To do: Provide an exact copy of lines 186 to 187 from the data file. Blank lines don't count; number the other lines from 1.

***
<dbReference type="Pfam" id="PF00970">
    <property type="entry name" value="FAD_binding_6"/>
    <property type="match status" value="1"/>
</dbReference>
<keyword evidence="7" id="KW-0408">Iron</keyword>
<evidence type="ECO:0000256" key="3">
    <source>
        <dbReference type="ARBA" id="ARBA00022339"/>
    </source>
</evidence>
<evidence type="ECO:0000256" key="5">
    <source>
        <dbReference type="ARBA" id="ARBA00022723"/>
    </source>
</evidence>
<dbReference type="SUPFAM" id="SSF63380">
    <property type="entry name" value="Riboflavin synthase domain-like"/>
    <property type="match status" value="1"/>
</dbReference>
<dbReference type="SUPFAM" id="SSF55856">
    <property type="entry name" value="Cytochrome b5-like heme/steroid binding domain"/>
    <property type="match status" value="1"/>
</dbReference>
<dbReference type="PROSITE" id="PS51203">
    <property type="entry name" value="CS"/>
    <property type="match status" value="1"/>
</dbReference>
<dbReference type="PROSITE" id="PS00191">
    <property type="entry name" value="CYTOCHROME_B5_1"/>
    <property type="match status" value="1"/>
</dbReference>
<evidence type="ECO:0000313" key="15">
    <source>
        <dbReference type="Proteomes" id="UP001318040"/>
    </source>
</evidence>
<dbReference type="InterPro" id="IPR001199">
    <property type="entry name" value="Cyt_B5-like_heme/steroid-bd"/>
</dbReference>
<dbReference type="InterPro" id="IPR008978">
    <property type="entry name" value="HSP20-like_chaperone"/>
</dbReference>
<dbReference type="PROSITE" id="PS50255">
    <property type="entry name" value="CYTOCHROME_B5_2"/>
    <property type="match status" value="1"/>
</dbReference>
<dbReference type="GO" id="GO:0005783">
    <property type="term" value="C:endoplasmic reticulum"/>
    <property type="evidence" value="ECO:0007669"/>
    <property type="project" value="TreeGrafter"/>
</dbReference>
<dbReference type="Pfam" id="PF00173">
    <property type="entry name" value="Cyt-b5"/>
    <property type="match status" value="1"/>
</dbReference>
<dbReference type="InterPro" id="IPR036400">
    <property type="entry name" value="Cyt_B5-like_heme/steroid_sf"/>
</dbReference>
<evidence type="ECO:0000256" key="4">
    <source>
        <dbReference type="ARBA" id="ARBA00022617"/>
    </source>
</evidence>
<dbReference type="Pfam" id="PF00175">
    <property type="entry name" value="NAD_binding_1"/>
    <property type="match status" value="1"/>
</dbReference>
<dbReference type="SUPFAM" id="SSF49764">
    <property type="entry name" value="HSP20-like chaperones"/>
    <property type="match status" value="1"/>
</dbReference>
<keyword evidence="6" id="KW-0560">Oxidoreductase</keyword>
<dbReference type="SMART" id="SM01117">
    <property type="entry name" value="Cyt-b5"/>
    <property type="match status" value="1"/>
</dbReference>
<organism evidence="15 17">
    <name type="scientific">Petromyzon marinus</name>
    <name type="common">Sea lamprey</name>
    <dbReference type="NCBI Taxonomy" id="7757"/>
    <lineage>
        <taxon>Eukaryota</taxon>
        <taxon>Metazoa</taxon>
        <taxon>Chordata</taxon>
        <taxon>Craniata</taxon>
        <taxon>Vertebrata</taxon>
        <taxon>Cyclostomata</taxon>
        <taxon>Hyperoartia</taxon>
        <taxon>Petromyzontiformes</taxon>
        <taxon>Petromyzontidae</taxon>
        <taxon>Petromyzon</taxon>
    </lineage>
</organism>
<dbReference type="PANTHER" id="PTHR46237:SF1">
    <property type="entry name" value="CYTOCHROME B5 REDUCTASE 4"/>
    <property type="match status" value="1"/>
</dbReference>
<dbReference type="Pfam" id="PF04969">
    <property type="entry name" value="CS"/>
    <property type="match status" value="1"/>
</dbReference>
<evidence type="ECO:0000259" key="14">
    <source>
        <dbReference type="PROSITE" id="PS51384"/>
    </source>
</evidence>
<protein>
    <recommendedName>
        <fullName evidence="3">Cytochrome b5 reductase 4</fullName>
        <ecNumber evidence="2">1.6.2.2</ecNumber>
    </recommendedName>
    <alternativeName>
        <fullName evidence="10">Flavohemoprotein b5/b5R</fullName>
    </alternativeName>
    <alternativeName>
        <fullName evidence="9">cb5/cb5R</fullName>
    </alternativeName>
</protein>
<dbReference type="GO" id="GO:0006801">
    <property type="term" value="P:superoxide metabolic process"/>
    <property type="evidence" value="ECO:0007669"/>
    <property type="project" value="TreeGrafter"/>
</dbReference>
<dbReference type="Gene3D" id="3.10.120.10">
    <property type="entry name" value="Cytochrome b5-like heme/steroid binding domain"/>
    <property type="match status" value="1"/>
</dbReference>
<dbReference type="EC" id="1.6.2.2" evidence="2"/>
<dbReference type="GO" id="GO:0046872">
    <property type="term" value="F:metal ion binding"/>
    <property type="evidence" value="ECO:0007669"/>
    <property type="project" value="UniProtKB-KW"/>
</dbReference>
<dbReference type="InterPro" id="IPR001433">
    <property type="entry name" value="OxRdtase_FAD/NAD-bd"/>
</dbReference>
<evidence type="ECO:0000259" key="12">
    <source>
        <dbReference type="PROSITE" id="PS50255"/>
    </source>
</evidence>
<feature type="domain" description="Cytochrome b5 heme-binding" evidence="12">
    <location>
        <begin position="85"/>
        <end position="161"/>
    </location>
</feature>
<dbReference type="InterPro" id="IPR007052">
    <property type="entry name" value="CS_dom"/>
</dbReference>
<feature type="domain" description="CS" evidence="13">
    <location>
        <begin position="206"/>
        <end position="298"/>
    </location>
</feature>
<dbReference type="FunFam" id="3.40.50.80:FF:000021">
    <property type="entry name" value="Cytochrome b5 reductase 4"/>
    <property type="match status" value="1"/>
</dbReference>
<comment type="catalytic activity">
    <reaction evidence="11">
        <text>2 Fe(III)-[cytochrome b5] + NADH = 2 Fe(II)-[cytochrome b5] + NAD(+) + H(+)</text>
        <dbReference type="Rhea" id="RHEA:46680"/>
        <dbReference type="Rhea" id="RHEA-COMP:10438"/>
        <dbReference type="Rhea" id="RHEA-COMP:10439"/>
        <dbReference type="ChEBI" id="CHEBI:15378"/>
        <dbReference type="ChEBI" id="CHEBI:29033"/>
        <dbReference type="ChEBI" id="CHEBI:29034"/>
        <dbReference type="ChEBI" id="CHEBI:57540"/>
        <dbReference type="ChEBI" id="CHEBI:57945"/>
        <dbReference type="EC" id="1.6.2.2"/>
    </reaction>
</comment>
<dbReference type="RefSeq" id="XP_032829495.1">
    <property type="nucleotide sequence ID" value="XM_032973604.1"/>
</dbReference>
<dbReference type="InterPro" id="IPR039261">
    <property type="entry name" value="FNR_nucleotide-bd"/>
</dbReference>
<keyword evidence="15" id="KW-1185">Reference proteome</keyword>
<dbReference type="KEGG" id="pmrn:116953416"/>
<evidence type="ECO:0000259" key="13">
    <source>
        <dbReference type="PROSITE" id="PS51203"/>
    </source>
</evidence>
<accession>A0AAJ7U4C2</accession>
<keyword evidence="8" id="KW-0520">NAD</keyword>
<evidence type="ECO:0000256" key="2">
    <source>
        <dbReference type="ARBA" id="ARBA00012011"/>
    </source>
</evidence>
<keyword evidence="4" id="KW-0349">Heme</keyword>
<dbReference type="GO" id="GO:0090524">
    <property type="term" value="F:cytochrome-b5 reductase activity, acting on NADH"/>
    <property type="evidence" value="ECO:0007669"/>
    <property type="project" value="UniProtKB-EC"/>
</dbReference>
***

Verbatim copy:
    </source>
</evidence>